Read Retraction Watch.

Opinion or fact?
Do the conclusions of the article follow the evidence that's presented? Are opinions or notions posited as facts?
Search "As is well known..." in Google Scholar.
Read A Propaganda Index for Reviewing Problem Framing in Articles and Manuscripts: An Exploratory Study (PLoS One. 2011;6(5):e19516).

CV boosting: Does this study add to the body of knowledge, or is it just something the author is doing to add to his/her list of publications?
(In)significance of a single study: Science is incremental. Beware of any study that's proclaimed to be a "breakthrough."
Read Evidence-based public health (RC Brownson. New York; Oxford: Oxford University Press, 2011).


What to Consider When Looking at Survey or Estimated Data

  • Look at sample sizes and survey response rates
    • Representative of your population?
    • Enough responses to be valid?
  • Who was surveyed?
    • Representative of population being compared to?
    • Include group you are interested in?
    • Were the survey respondents from heterogeneous groups?
    • Do the survey questions mean the same things to members of different groups?
  • How was survey conducted?
  • What assumptions and methods were used for extrapolating the data?
    • Is there any bias?
    • Is the method appropriate?
  • Look at definitions of characteristics
    • Does this match your own definitions?
  • When was the data collected?
    • How old is too old?

Reliability and validity

Reliable data collection: relatively free from "measurement error." 

  • Is the survey written at a reading level too high for the people completing it?
  • Is the device used to measure elapsed time in an experiment accurate?

Validity refers to how well a measure assesses what it claims to measure 

  • If the survey is supposed to measure "quality of life," how is that concept defined?
  • How accurately can this animal study of drug metabolism be extrapolated to humans?

Adapted from Chapter 3, Conducting research literature reviews : from the Internet to paper, by Arlene Fink,  2010. 

Journal Impact Measures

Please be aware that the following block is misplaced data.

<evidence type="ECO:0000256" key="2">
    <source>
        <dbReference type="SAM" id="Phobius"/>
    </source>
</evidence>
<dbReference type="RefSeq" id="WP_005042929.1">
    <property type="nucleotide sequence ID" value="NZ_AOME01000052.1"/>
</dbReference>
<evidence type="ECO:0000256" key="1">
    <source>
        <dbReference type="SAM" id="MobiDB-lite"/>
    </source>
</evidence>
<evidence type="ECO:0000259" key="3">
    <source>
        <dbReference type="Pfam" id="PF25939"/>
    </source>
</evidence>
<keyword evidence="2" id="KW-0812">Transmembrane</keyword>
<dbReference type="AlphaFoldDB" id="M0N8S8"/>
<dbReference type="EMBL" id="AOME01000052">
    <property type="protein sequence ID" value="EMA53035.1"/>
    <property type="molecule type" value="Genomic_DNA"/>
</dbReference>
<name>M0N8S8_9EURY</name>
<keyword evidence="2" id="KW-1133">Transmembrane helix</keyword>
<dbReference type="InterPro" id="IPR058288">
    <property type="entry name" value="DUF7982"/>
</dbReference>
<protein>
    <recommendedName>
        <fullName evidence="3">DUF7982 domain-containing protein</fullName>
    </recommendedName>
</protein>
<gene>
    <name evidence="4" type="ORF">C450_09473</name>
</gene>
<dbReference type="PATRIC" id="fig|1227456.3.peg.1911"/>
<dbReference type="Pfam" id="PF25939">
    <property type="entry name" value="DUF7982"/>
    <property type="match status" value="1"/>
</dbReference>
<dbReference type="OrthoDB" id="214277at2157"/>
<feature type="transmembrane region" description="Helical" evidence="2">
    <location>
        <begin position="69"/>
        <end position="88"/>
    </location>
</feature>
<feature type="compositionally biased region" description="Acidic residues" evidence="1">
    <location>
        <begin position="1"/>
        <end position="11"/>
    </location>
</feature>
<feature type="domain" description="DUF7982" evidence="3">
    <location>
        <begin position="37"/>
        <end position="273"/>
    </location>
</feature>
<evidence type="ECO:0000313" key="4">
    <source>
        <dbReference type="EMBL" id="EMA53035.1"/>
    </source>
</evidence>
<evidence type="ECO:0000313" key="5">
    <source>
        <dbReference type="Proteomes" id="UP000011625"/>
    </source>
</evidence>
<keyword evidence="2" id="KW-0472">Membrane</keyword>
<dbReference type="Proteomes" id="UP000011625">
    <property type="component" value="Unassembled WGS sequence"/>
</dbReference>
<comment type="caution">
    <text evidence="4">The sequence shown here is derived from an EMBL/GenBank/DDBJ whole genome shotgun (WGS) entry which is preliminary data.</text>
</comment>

The journal impact factor is a calculation of how many citations the articles in a journal receive (over a 2-year average). It is used as a proxy measure of the quality of a journal. If the impact factor of a journal is 5, then on average, articles in this journal receive about five citations within the first two years after publication.

In any discussion of journal, article, or author metrics, it is imperative to remember Goodhart's law:
"When a measure becomes a target, it ceases to be a good measure"

» Journal Citation Reports: Find impact factors (Note: Journal websites generally will include the impact factor)

» Scopus CiteScore metrics: Click “Sources" - An alternative to the JIF

You may wish to read this brief article on the Journal Impact Factor:
Is the impact factor the only game in town?. P. Smart. Ann R Coll Surg Engl. 2015;97(6):405-8.

PLoS, a top-tier open access suite of journals, says this: "PLOS does not consider Impact Factor to be a reliable or useful metric to assess the performance of individual articles. PLOS supports DORA – the San Francisco Declaration on Research Assessment – and does not promote our journal Impact Factors"

In addition, citation counts themselves are not necessarily a good metric of importance; see How citation distortions create unfounded authority: analysis of a citation network. Greenberg SA. BMJ. 2009 Jul 20;339:b2680. doi: 10.1136/bmj.b2680.